'Shark Tank’s' Most Successful Inventor Shares His Secrets on Real Biz with Rebecca Jarvis

Here's what Scrub Daddy's inventor has up his sleeve and belt.

October 30, 2015, 12:07 PM

— -- Some 35,000 entrepreneurs apply every year to appear on "Shark Tank."

Just a fraction of that -- 100 -- will make it to the show and, of course, some get fed to the sharks and leave without an investment.

But some go on to entrepreneurial fame.

One inventor struck gold when he first pitched his smiling super-sponge, the Scrub Daddy, on Season 4 of the show. Investor Lori Greiner promised to make a millionaire of Aaron Krause if he accepted her offer of $200,000 for 20 percent equity of Scrub Daddy. Now, three years later, Scrub Daddy has made over $75 million in retail sales -- and Krause has his sights set on his next big invention.

“The biggest problem, for me, lately, is my cellphone battery is constantly losing charge.” Krause told ABC News’ Chief Business and Economics correspondent, Rebecca Jarvis. “Now, guys, we have our wallet, our phone, our keys, we don’t carry a bag.

"And I needed a place to put a big, bulky phone charger somewhere on my body—and then it hit me. On my belt would be the greatest place to put it, if we could get the technology to get batteries into a belt.”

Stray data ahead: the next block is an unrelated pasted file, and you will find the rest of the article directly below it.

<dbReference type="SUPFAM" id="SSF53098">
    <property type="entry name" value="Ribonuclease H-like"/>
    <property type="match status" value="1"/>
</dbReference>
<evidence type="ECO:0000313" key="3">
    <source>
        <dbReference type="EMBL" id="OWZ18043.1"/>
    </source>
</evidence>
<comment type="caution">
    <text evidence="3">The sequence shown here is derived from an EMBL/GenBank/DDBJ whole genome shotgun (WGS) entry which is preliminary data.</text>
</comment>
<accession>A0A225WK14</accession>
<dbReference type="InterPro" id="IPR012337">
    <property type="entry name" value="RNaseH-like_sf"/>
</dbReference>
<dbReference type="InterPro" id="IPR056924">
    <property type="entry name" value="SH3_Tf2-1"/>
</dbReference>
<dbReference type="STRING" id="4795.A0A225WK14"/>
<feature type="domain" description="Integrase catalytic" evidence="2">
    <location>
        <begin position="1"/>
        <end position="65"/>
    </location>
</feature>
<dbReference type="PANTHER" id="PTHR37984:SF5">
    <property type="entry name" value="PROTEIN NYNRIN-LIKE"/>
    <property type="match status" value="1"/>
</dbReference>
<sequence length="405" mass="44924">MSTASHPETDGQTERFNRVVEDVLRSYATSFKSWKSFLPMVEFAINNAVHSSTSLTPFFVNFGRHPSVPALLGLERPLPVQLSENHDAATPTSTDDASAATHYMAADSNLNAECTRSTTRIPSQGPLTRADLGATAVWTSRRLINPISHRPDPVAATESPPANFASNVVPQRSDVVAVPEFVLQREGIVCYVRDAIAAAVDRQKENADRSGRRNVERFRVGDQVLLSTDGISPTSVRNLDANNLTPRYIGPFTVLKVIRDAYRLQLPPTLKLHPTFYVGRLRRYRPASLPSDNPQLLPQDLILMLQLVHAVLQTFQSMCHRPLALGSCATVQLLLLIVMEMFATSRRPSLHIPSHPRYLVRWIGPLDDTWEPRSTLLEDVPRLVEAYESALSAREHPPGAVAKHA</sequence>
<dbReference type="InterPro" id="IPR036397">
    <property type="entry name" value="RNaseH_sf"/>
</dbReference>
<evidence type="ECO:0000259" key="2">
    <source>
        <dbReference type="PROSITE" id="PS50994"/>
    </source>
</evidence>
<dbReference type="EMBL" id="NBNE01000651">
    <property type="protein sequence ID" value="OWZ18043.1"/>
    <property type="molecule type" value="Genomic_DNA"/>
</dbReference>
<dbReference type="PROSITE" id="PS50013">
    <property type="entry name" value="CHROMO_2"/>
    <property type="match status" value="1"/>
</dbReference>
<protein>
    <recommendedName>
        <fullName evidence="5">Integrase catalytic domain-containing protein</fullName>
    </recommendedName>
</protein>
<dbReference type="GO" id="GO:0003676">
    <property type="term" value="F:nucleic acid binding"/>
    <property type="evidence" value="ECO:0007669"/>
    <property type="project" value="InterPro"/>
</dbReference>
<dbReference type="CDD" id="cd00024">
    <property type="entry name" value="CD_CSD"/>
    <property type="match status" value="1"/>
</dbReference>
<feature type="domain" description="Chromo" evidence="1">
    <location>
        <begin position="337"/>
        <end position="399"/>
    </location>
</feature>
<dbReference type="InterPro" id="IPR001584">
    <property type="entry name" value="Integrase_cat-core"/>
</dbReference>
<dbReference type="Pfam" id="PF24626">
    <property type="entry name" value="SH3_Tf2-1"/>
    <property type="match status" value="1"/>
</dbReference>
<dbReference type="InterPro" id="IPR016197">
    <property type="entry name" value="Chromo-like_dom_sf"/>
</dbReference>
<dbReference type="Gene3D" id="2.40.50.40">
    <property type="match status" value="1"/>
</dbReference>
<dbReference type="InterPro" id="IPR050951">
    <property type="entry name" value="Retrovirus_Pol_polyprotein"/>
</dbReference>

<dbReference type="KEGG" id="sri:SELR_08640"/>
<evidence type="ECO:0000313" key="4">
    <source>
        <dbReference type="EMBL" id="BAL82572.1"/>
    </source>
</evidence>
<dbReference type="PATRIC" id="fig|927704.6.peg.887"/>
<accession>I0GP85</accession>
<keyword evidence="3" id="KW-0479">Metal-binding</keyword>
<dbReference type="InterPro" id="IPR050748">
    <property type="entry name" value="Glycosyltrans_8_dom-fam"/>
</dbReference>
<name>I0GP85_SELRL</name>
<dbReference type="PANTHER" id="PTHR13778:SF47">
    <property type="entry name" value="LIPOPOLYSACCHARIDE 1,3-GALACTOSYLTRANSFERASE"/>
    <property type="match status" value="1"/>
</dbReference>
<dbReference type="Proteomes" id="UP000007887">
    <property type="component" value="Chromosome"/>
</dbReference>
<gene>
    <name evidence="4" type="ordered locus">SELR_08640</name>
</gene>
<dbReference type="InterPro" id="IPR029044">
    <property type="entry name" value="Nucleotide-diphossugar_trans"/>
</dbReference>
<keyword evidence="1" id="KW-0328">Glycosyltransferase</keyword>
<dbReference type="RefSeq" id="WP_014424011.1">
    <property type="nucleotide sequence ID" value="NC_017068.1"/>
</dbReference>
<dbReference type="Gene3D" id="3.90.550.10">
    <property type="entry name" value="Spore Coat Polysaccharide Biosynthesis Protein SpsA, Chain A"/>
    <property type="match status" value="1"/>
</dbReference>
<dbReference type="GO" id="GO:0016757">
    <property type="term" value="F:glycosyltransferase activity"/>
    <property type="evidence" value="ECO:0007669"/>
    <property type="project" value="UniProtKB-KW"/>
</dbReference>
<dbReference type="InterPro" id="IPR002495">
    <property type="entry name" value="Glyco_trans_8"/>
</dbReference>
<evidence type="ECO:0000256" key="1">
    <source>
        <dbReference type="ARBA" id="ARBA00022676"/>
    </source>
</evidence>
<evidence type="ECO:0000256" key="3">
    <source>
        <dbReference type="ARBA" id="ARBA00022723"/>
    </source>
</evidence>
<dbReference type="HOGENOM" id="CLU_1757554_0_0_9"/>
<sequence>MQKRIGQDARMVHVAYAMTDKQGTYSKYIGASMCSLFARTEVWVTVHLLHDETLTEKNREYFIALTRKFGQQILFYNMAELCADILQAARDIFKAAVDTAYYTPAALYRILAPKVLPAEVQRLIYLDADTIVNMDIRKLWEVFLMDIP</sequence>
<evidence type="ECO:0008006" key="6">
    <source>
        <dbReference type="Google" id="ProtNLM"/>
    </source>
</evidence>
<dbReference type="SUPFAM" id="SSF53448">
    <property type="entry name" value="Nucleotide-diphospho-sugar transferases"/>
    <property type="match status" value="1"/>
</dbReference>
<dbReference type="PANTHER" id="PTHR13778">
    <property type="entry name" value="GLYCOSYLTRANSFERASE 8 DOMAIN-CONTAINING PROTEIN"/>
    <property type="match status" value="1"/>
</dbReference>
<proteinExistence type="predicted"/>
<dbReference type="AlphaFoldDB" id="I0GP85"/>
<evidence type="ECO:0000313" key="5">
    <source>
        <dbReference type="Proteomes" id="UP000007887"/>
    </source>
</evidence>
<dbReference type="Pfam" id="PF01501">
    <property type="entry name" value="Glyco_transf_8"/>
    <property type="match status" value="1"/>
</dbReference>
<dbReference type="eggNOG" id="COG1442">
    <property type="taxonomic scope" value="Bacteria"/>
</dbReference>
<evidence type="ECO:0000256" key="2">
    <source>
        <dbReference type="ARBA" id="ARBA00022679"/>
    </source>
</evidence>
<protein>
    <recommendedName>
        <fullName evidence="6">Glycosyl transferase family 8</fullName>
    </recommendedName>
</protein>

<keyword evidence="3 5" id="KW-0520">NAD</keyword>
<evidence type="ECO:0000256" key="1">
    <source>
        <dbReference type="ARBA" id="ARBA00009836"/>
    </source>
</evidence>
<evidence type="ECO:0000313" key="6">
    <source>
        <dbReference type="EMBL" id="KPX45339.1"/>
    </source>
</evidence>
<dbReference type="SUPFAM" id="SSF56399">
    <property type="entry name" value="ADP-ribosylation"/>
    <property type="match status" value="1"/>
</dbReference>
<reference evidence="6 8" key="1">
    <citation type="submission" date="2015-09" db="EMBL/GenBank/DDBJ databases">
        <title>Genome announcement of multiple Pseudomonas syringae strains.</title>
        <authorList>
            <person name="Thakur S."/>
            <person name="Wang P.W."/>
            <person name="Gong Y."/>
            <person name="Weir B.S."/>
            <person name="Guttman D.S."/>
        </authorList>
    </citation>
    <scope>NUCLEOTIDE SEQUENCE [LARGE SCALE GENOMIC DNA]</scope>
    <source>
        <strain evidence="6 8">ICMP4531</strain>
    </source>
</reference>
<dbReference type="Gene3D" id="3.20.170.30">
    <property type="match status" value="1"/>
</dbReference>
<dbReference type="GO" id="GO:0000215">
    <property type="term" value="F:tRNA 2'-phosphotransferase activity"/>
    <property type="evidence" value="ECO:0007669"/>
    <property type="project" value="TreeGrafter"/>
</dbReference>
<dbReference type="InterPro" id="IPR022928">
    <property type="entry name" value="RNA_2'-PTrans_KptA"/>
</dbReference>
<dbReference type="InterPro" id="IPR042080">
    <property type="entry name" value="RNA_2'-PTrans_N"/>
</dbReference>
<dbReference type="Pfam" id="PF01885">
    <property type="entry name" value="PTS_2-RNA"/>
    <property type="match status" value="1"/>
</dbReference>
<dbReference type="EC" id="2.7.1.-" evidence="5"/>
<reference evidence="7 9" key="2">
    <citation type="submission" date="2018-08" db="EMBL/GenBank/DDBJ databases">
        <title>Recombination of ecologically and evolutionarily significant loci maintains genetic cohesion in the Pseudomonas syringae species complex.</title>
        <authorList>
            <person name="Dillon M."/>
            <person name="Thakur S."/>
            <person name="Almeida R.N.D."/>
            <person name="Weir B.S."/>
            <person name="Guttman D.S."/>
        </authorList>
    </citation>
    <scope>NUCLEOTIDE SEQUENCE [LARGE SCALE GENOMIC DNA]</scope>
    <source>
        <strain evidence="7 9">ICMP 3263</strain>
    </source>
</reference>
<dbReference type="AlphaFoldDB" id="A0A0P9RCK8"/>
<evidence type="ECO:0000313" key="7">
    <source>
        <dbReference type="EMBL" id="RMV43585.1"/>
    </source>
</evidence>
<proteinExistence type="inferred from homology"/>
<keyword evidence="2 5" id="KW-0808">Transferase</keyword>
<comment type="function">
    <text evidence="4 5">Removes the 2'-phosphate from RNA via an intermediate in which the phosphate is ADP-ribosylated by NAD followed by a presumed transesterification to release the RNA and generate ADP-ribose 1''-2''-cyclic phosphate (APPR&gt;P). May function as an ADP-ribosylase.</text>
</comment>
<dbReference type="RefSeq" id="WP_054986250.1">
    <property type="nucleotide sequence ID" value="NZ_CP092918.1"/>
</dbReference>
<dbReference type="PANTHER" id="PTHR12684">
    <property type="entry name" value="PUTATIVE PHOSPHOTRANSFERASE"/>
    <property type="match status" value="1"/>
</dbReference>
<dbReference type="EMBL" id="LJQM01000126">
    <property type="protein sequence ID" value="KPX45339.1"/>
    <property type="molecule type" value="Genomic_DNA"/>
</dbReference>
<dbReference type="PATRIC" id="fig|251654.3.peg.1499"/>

And so, the Ion Tech Belt was born, a product Krause developed with British tech inventor Piers Ridyard.

Fully charged, it would power an iPhone 6 for two days, and is compatible with any other USB-powered product. The belt would retail for $130, but you can’t order yours yet -- their Kickstarter campaign launches today in an attempt to raise $50,000 starts for the product.

“Why not Shark Tank this time around?” Jarvis had to wonder.

“Well, what we decided for this was we really needed to get the public’s opinion for the product,” Krause explained. “It wasn’t necessarily an investment that we need, but there are so many different iterations or permutations of batteries and belts. So, we could have brown, we could have black, we could have different stitching, we could have different amounts of capacity in them. So we really need to find out: A) are we crazy? Is this something the public wants? And B) what is the market share? What is the demand for the different iterations of the belt?”

And any chance Krause would ever return to take a dip in the infamous Tank?

“I would like to go back on Shark Tank, but when I go back on ... I’m gonna be on the other side.”

"Shark Tank" airs on ABC.

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